Oasis teeters between familiar and fantastical worlds. Andy Davis, Dana Hemenway, and J Noland shift expectations of the vernacular using abstraction to invite intimate interactions encouraging slow looking and attention through illusion, imagination, and instruction. The artists’ invitations to self-reflect center questions that continue to arise in the pandemic like structures of stability, methods to process emotions, and ways to engage in experiences from afar. 
Dana Hemenway’s experiments with utilitarian objects and ceramics poke holes in notions of structure and stability. Industrial lights emiting continuous beams of light weave seamlessly through gallery walls, anchored with ceramics disguised as metal fittings. Cast from 3D-printed molds, undulating ceramic tiles create a sea of bodily polyp forms across the floor, referencing the violence associated with Carl Andre and his floor sculptures and societal expectations of domestic spaces. Hemenway’s transformation of function, intention, and perception reflect the ability to redefine and transverse spaces creating pliant maneuvers through confines and borderlines of stringent political systems, gender structures, and built environments.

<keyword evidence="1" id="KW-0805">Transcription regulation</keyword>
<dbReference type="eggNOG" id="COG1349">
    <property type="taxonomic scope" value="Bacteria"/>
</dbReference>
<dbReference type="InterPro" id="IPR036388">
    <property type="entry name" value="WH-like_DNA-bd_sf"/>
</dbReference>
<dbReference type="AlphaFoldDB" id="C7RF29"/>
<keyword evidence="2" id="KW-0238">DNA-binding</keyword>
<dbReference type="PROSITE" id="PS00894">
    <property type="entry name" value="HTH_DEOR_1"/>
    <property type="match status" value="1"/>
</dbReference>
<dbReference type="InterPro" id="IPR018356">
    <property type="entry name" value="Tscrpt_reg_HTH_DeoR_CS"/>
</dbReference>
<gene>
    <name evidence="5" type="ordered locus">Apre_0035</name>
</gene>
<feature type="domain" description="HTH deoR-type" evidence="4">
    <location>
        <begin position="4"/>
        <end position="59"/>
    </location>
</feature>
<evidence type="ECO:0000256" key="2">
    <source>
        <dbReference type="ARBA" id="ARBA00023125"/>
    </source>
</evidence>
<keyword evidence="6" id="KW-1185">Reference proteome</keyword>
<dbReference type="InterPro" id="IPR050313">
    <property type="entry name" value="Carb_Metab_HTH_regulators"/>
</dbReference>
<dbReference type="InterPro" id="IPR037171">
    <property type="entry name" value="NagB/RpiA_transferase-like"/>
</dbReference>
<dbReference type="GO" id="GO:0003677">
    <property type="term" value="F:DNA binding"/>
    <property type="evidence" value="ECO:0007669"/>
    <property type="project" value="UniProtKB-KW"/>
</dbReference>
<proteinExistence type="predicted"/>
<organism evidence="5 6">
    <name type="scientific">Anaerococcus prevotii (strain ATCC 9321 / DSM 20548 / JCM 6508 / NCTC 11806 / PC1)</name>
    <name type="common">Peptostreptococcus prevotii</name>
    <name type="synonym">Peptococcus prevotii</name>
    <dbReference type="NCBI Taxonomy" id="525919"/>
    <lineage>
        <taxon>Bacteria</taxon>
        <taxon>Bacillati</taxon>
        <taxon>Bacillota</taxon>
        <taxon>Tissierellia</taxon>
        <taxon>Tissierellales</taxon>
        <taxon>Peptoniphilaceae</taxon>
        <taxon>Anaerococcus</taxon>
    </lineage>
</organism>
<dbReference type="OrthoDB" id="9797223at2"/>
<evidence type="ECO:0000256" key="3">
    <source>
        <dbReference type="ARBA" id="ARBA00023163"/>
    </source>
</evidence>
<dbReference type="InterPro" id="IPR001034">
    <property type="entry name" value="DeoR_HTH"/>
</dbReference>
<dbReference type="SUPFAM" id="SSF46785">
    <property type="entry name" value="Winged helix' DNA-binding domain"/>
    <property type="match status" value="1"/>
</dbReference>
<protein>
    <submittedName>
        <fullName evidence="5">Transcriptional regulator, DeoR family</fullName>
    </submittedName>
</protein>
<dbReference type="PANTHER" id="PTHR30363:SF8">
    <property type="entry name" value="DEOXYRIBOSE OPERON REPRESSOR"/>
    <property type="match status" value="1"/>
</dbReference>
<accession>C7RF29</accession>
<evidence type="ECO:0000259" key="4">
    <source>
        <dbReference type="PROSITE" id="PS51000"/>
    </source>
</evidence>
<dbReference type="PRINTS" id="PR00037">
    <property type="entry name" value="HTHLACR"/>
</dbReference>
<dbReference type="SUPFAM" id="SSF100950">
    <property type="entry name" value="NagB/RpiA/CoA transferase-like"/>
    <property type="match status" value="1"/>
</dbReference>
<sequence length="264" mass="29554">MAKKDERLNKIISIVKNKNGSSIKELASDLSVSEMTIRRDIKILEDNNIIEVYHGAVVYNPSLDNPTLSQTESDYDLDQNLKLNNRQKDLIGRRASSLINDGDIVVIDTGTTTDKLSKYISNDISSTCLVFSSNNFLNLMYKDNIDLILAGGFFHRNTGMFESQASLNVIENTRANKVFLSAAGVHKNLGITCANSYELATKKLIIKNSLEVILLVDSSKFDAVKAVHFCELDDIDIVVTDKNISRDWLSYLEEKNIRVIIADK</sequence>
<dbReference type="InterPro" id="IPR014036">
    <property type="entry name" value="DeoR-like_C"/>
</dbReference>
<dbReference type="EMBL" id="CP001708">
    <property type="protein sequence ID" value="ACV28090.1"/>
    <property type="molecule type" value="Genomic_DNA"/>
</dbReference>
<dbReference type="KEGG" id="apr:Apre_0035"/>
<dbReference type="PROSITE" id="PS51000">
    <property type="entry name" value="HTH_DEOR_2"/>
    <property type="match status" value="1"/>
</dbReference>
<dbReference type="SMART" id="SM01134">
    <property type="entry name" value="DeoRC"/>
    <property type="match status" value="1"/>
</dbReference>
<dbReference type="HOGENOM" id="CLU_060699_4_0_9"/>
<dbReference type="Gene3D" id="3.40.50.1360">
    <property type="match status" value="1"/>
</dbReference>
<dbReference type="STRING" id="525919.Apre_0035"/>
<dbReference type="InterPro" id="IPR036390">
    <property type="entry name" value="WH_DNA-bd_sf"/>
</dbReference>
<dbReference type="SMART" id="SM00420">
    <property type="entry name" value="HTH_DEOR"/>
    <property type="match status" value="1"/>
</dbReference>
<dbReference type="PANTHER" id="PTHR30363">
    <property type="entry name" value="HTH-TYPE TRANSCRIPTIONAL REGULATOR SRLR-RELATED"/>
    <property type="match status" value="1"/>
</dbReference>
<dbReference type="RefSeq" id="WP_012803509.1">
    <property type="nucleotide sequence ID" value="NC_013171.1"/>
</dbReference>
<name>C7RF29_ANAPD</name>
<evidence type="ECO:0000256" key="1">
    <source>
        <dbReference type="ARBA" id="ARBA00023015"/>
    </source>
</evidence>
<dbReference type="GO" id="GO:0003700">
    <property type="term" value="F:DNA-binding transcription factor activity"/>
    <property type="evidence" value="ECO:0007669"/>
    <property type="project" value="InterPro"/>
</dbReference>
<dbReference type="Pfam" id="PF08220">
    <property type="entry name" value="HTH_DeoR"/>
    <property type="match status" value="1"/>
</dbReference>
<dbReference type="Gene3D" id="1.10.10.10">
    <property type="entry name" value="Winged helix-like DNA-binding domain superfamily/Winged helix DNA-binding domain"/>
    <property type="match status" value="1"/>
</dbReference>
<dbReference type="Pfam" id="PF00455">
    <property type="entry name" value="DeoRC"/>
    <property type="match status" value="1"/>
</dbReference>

Andy Davis’ work dissolves boundaries between humans and landscape and is the result of quiet findings and attentive time spent with natural materials. During the pandemic, Davis re-introduced himself to local parks and green spaces near his home in Philadelphia. His art practice is a place to process emotions and through the grinding of rocks, filtering and foraging pigments, and making brushes from carcasses, it became a meditative process of making tools. Annunciations reward close-looking and imagination. Working in an improvisational mode of painting, each mark and shape responds to the previous one, allowing the forms to direct their own next steps. Referencing the imaginative creatures in the margins of medieval books, Davis’ forms morph from birds to tigers to floras and fields as they enter ambiguous moments sweeping and swirling across the paper. The process of making and looking is one of pleasure and intensive slowness, fueled by the invitation to lose oneself in abstract landscapes.